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2014 Cadillac ELR Review

2014 Cadillac ELR Review
Sep 29, 2014
2014 Cadillac ELR Review
by Mathieu St-Pierre ,
The new Cadillac ELR may be all of the above, however, even after returning the car to its rightful owners, I'm still scratching my head. I'm wondering what the ELR's true reason for being is. I keep asking myself the question that's been on many experts' lips since the ELR launched: Why?

Despite the existential nature of this question, I really enjoyed this luxury-coupe-cum-concept-car from the high-end manufacturer. I simply could never suggest that anyone purchase one unless for long-term storage in the hopes that it will appreciate as a classic.

The 2014 Cadillac ELR is an electric car that has more going against it than for it. For the design alone, this is a true chef d'oeuvre, both inside and out. For the remainder, it's a glorified Volt with extra chrome, leather, wood, and big rubber. For $50,000, I'd send all those looking for something cool and different to Caddy dealerships. For $80k, I would not.

What is a Cadillac ELR?
The ELR is a range-extended styling exercise designed as a poster boy for Cadillac's design and technology know-how. The hi-tech learning curve began with the Chevrolet Volt as it is the ELR's base and donor platform.

As a coupe, its appeal for the rich masses is limited and thus makes the ELR a personal luxury coupe for the discerning buyer expecting stares but not necessarily envy.

2014 Cadillac ELR Price and Specs
The reason for referring to the rich masses stems from the fact that the 2014 Cadillac ELR sports a starting (read: base, entry-level) sticker price of $78,250 or nearly $22k more than a Corvette -- just over $41k more than a Volt...

The ELR is front-wheel driven and features a total of three engines. It is motivated by a Voltec 157 hp (115kW), 295 lb-ft of torque (400 Nm). This one drives the wheels while a 74 hp (55kW) electric engine serves as a generator. The ELR is a range-extended electric vehicle. Said range extender is an 83 horsepower 1.4L ECOTEC I-4.

The 16.5-kWh batteries require up to 18 hours to charge at 120 V. On 240, the time drops to approximately 5 hours. Total maximum range is of just under 550 km. EV range is of under 60 km.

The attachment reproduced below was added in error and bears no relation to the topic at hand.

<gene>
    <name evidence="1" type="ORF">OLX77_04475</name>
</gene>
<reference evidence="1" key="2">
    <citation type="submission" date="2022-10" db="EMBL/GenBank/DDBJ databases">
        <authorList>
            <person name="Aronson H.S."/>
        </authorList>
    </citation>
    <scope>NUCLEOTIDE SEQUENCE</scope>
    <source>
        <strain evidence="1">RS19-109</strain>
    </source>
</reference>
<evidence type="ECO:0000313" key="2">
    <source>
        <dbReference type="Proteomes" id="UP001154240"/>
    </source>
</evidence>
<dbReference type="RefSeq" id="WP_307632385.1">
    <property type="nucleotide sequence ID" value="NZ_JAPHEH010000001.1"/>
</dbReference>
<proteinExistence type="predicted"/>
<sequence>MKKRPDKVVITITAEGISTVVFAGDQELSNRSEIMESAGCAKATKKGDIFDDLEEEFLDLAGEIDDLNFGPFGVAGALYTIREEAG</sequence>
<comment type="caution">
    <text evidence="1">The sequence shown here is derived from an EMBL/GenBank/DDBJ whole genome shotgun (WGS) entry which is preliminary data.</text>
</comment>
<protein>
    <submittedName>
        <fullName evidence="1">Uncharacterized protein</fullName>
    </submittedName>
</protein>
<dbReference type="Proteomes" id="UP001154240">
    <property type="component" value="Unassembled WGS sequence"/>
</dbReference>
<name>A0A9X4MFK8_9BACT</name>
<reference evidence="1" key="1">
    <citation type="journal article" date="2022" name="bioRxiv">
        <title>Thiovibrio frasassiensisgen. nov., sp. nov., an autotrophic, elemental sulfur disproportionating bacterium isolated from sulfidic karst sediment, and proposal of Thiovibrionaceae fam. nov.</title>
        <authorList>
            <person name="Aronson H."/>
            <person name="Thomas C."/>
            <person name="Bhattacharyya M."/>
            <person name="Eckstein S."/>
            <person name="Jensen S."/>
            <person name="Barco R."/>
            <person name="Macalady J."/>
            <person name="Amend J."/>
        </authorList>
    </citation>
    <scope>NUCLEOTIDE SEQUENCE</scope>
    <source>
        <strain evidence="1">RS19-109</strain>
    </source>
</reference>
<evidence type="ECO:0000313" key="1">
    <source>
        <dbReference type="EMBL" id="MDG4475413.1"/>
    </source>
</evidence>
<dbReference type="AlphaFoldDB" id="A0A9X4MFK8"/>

Driving the 2014 Cadillac ELR
The 2014 ELR drives as any Cadillac should. In other words, it is quiet and at ease covering distance at just about any speed. The fact that it is an EV adds to the plush experience.

What is (but shouldn't be) surprising is how well the ELR handles. As a low-slung, wide-tracked and low-centre-of-gravity coupe (thanks to the location of the battery cells), the ELR hugs the road with an impressive amount of ease. Front-end grip and crisp turn-in actually make the Caddy feel far sportier than I initially expected.

The ride quality is well judged where comfort remains a priority, but second on the list of the suspension's achievements is maintaining a flat confidence-inspiring drive.

The ELR's instant electric torque makes for a quick take-off. Although the ELR is, on paper (or screen), more powerful than the Volt with which it shares everything you don't see on the Caddy. However, it doesn't feel any quicker than the Chevy.

I found an enormous amount of pleasure driving the 2014 Cadillac ELR around town. I was unable to plug it in for a full recharge while I was at the helm. In a week's time, I covered over 500 km and averaged 4L/100km. Although remarkably low, there's something wrong about having to consume fuel at all after paying $80k all the while being thankful that the range extender did its job otherwise I would have been stranded...

Inside and Out of the 2014 Cadillac ELR
I've said it before and I'll say it again: The 2014 Cadillac ELR is spectacular to behold. The number of visual elements, an unusually high number, immediately point to the fact that the ELR should be a concept car. Its profile, its funky and larger-than-life head- and taillights, and huge satin-finish grille should typically be found on a car nestled on a turntable in the middle of an auto show floor.

The cabin is equally detailed with no less than five textures on the dashboard alone. Fit and finish are very good, however, some portions of the centre stack have larger gaps than I would expect in an $80k car.

The seats are enormously comfortable and I will be honest and say that I did not attempt to sit in the rear. By the looks of it, an adult could sit back there but not for long. The trunk is also tight and will serve for a weekend's trip worth of luggage.

The ELR is fully loaded with, among many other things, Cadillac CUE, which includes a power-flow monitor. In a few words, it works quite well.

Comparing the 2014 Cadillac ELR
This is where the 2014 Cadillac ELR suffers the most. As I note in the video, the Caddy Coupe is up against cars half its asking price with fewer sacrifices including the donor Chevy Volt that retails for less than $37k.

The new BMW i3 is the killer here, in my opinion. It's nowhere near as racy as the ELR but its got the brand and the technology and design, and it's got a $48,950 asking price with the range extender.

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